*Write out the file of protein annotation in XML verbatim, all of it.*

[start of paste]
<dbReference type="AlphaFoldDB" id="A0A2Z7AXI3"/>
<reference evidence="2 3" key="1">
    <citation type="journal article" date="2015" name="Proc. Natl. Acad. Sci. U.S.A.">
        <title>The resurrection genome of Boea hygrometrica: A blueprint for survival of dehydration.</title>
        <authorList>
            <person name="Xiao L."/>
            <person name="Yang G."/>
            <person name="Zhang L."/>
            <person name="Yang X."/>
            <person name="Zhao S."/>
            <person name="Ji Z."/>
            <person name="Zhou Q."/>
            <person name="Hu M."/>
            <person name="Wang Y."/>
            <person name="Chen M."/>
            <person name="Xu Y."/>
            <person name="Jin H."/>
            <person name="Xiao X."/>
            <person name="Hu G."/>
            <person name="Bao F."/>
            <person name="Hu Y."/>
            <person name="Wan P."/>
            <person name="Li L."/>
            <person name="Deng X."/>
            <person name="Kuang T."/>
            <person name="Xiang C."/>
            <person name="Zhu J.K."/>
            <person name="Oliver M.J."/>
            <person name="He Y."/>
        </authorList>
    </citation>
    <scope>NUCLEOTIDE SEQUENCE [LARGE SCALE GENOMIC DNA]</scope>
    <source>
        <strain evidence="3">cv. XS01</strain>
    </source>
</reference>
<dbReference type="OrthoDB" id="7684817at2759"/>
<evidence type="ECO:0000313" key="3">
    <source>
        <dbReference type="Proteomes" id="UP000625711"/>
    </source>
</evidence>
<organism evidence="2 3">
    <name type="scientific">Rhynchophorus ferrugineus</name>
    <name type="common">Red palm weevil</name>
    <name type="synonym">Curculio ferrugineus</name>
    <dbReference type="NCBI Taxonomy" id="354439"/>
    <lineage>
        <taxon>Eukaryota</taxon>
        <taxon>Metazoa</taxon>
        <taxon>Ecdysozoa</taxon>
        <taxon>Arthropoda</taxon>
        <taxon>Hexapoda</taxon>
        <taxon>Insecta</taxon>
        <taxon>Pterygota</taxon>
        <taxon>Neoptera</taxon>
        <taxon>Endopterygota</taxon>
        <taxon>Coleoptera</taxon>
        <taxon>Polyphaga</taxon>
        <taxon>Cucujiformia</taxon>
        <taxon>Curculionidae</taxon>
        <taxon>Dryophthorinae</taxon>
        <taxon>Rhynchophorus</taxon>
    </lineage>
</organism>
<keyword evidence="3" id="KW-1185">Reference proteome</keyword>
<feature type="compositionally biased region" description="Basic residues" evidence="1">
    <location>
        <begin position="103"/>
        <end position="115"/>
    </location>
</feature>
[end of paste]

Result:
<dbReference type="AlphaFoldDB" id="A0A2Z7AXI3"/>
<reference evidence="2 3" key="1">
    <citation type="journal article" date="2015" name="Proc. Natl. Acad. Sci. U.S.A.">
        <title>The resurrection genome of Boea hygrometrica: A blueprint for survival of dehydration.</title>
        <authorList>
            <person name="Xiao L."/>
            <person name="Yang G."/>
            <person name="Zhang L."/>
            <person name="Yang X."/>
            <person name="Zhao S."/>
            <person name="Ji Z."/>
            <person name="Zhou Q."/>
            <person name="Hu M."/>
            <person name="Wang Y."/>
            <person name="Chen M."/>
            <person name="Xu Y."/>
            <person name="Jin H."/>
            <person name="Xiao X."/>
            <person name="Hu G."/>
            <person name="Bao F."/>
            <person name="Hu Y."/>
            <person name="Wan P."/>
            <person name="Li L."/>
            <person name="Deng X."/>
            <person name="Kuang T."/>
            <person name="Xiang C."/>
            <person name="Zhu J.K."/>
            <person name="Oliver M.J."/>
            <person name="He Y."/>
        </authorList>
    </citation>
    <scope>NUCLEOTIDE SEQUENCE [LARGE SCALE GENOMIC DNA]</scope>
    <source>
        <strain evidence="3">cv. XS01</strain>
    </source>
</reference>
<dbReference type="OrthoDB" id="7684817at2759"/>
<evidence type="ECO:0000313" key="3">
    <source>
        <dbReference type="Proteomes" id="UP000625711"/>
    </source>
</evidence>
<organism evidence="2 3">
    <name type="scientific">Rhynchophorus ferrugineus</name>
    <name type="common">Red palm weevil</name>
    <name type="synonym">Curculio ferrugineus</name>
    <dbReference type="NCBI Taxonomy" id="354439"/>
    <lineage>
        <taxon>Eukaryota</taxon>
        <taxon>Metazoa</taxon>
        <taxon>Ecdysozoa</taxon>
        <taxon>Arthropoda</taxon>
        <taxon>Hexapoda</taxon>
        <taxon>Insecta</taxon>
        <taxon>Pterygota</taxon>
        <taxon>Neoptera</taxon>
        <taxon>Endopterygota</taxon>
        <taxon>Coleoptera</taxon>
        <taxon>Polyphaga</taxon>
        <taxon>Cucujiformia</taxon>
        <taxon>Curculionidae</taxon>
        <taxon>Dryophthorinae</taxon>
        <taxon>Rhynchophorus</taxon>
    </lineage>
</organism>
<keyword evidence="3" id="KW-1185">Reference proteome</keyword>
<feature type="compositionally biased region" description="Basic residues" evidence="1">
    <location>
        <begin position="103"/>
        <end position="115"/>
    </location>
</feature>